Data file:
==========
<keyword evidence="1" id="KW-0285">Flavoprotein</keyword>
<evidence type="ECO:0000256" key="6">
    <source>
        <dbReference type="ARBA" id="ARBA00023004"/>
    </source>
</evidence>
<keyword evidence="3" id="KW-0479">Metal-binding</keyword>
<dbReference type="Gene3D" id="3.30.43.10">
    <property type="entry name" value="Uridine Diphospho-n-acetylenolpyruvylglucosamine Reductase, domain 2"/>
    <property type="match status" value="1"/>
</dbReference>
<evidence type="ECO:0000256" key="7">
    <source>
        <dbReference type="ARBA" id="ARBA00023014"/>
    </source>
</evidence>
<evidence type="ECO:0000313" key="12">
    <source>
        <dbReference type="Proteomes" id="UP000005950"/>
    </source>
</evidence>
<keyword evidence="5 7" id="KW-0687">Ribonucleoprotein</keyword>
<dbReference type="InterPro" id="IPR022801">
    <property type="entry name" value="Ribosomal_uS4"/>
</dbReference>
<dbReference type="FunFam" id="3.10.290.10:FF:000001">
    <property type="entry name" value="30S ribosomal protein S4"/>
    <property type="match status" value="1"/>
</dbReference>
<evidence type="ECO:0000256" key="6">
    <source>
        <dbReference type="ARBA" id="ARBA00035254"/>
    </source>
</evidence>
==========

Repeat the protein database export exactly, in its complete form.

<keyword evidence="1" id="KW-0285">Flavoprotein</keyword>
<evidence type="ECO:0000256" key="6">
    <source>
        <dbReference type="ARBA" id="ARBA00023004"/>
    </source>
</evidence>
<keyword evidence="3" id="KW-0479">Metal-binding</keyword>
<dbReference type="Gene3D" id="3.30.43.10">
    <property type="entry name" value="Uridine Diphospho-n-acetylenolpyruvylglucosamine Reductase, domain 2"/>
    <property type="match status" value="1"/>
</dbReference>
<evidence type="ECO:0000256" key="7">
    <source>
        <dbReference type="ARBA" id="ARBA00023014"/>
    </source>
</evidence>
<evidence type="ECO:0000313" key="12">
    <source>
        <dbReference type="Proteomes" id="UP000005950"/>
    </source>
</evidence>
<keyword evidence="5 7" id="KW-0687">Ribonucleoprotein</keyword>
<dbReference type="InterPro" id="IPR022801">
    <property type="entry name" value="Ribosomal_uS4"/>
</dbReference>
<dbReference type="FunFam" id="3.10.290.10:FF:000001">
    <property type="entry name" value="30S ribosomal protein S4"/>
    <property type="match status" value="1"/>
</dbReference>
<evidence type="ECO:0000256" key="6">
    <source>
        <dbReference type="ARBA" id="ARBA00035254"/>
    </source>
</evidence>